Brenner tumours are an uncommon surface epithelial tumour of the ovary. It was originally known as a transitional cell tumour due to its histological similarity to the urothelium. Brenner tumours account for ~3% of ovarian epithelial neoplasms. They can very rarely occur in other locations, including the testis.
Most often found incidentally in women between their 5th and 7th decades of life.
They are most frequently found incidentally on pelvic examination or at laparotomy.
Histological specimens often show transitional cells similar to neoplasms of the urothelium 8.
Brenner tumours are associated with another epithelial ovarian neoplasm of either the ipsilateral or contralateral ovary in ~30% of cases 6.
Brenner tumours can be bilateral in 6-7% of cases.
Often manifest as a multilocular cystic mass with a solid component or as a mostly solid mass.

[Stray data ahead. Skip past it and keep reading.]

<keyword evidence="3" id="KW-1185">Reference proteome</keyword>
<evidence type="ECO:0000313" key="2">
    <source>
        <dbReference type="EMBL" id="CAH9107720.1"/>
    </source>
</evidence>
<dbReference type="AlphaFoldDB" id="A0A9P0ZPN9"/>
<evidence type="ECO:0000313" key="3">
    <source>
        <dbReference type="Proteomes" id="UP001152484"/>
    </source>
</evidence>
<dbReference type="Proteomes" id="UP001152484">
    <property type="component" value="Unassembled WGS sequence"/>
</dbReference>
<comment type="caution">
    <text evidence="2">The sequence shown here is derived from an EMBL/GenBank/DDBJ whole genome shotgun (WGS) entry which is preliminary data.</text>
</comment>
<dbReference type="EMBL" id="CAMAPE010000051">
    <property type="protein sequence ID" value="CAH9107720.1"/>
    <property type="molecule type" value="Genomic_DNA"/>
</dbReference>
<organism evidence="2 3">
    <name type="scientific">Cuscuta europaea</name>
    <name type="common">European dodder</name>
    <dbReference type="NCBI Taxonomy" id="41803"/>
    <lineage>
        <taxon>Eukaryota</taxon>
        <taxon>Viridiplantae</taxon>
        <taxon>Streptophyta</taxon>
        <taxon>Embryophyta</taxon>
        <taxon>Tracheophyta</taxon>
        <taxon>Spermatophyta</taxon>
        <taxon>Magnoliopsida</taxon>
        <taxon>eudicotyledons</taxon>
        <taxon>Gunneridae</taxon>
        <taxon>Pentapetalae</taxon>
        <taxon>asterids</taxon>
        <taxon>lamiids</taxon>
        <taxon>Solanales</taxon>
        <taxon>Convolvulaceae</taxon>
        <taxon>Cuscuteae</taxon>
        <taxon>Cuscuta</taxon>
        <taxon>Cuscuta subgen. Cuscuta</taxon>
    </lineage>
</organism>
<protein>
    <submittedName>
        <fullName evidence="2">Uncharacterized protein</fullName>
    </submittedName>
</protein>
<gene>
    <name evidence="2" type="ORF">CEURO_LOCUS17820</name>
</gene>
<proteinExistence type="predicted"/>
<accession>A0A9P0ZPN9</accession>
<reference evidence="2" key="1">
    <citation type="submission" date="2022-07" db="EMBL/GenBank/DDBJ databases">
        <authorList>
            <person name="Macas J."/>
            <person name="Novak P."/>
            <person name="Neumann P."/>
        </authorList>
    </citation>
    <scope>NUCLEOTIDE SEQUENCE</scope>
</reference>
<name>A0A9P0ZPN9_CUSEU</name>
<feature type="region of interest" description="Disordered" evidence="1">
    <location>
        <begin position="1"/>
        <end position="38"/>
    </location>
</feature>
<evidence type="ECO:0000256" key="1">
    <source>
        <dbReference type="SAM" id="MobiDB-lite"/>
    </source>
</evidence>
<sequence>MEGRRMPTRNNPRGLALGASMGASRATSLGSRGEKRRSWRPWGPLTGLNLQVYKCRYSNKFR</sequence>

Tumours are usually small (<2 cm). Even with the occasional large tumour (>10 cm), there is often a lack of local invasion, lymphadenopathy, ascites, or metastases (i.e. peritoneal metastases, omental caking), which help distinguish it from other malignant ovarian neoplasms.
Brenner tumours are similar to other solid ovarian neoplasms, particularly fibromas-thecomas, and can also be confused with pedunculated leiomyomas.
They are mainly hypoechoic solid masses. Calcifications have been reported in 50% of Brenner tumours on ultrasound.
- calcifications have been reported in ~85% of Brenner tumours on CT
- solid component may show mild to moderate enhancement post-contrast
- due to its predominantly fibrous content content they appear hypointense on T2-weighted sequences
Treatment and prognosis
Most Brenner tumours are benign.
General imaging differential considerations include:
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